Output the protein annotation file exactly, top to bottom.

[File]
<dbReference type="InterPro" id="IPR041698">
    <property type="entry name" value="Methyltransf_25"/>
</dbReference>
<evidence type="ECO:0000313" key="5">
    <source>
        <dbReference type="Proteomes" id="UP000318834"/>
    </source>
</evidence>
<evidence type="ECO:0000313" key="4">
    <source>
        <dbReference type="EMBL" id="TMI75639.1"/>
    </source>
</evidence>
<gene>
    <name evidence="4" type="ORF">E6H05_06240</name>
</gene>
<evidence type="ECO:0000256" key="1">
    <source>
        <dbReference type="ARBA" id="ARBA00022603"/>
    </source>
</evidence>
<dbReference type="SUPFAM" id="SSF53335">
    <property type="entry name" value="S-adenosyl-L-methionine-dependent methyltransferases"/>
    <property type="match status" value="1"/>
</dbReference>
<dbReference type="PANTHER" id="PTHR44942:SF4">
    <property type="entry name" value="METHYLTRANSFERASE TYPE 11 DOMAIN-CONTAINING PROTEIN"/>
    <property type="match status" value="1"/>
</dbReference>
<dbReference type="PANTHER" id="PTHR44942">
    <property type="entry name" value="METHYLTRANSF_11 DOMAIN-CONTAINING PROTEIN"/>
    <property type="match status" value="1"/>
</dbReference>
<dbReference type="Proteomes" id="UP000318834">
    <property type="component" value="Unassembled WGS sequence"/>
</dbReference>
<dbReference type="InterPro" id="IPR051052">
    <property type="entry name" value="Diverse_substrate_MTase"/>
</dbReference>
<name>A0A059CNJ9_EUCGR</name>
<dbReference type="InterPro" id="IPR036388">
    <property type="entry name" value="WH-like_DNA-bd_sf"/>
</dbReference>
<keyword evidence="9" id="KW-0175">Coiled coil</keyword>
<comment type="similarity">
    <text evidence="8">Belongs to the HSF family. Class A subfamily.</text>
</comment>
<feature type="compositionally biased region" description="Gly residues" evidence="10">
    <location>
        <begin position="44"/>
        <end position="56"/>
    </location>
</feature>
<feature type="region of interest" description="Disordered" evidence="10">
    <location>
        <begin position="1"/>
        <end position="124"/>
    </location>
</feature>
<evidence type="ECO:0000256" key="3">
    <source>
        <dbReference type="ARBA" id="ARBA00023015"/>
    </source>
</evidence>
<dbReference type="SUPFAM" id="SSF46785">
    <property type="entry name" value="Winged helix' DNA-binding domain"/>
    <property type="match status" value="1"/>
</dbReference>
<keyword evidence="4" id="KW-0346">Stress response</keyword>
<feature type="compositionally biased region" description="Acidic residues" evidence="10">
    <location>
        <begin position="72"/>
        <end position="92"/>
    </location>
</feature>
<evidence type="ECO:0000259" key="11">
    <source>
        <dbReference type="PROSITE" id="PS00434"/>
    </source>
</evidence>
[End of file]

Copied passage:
<dbReference type="InterPro" id="IPR041698">
    <property type="entry name" value="Methyltransf_25"/>
</dbReference>
<evidence type="ECO:0000313" key="5">
    <source>
        <dbReference type="Proteomes" id="UP000318834"/>
    </source>
</evidence>
<evidence type="ECO:0000313" key="4">
    <source>
        <dbReference type="EMBL" id="TMI75639.1"/>
    </source>
</evidence>
<gene>
    <name evidence="4" type="ORF">E6H05_06240</name>
</gene>
<evidence type="ECO:0000256" key="1">
    <source>
        <dbReference type="ARBA" id="ARBA00022603"/>
    </source>
</evidence>
<dbReference type="SUPFAM" id="SSF53335">
    <property type="entry name" value="S-adenosyl-L-methionine-dependent methyltransferases"/>
    <property type="match status" value="1"/>
</dbReference>
<dbReference type="PANTHER" id="PTHR44942:SF4">
    <property type="entry name" value="METHYLTRANSFERASE TYPE 11 DOMAIN-CONTAINING PROTEIN"/>
    <property type="match status" value="1"/>
</dbReference>
<dbReference type="PANTHER" id="PTHR44942">
    <property type="entry name" value="METHYLTRANSF_11 DOMAIN-CONTAINING PROTEIN"/>
    <property type="match status" value="1"/>
</dbReference>
<dbReference type="Proteomes" id="UP000318834">
    <property type="component" value="Unassembled WGS sequence"/>
</dbReference>
<dbReference type="InterPro" id="IPR051052">
    <property type="entry name" value="Diverse_substrate_MTase"/>
</dbReference>
<name>A0A059CNJ9_EUCGR</name>
<dbReference type="InterPro" id="IPR036388">
    <property type="entry name" value="WH-like_DNA-bd_sf"/>
</dbReference>
<keyword evidence="9" id="KW-0175">Coiled coil</keyword>
<comment type="similarity">
    <text evidence="8">Belongs to the HSF family. Class A subfamily.</text>
</comment>
<feature type="compositionally biased region" description="Gly residues" evidence="10">
    <location>
        <begin position="44"/>
        <end position="56"/>
    </location>
</feature>
<feature type="region of interest" description="Disordered" evidence="10">
    <location>
        <begin position="1"/>
        <end position="124"/>
    </location>
</feature>
<evidence type="ECO:0000256" key="3">
    <source>
        <dbReference type="ARBA" id="ARBA00023015"/>
    </source>
</evidence>
<dbReference type="SUPFAM" id="SSF46785">
    <property type="entry name" value="Winged helix' DNA-binding domain"/>
    <property type="match status" value="1"/>
</dbReference>
<keyword evidence="4" id="KW-0346">Stress response</keyword>
<feature type="compositionally biased region" description="Acidic residues" evidence="10">
    <location>
        <begin position="72"/>
        <end position="92"/>
    </location>
</feature>
<evidence type="ECO:0000259" key="11">
    <source>
        <dbReference type="PROSITE" id="PS00434"/>
    </source>
</evidence>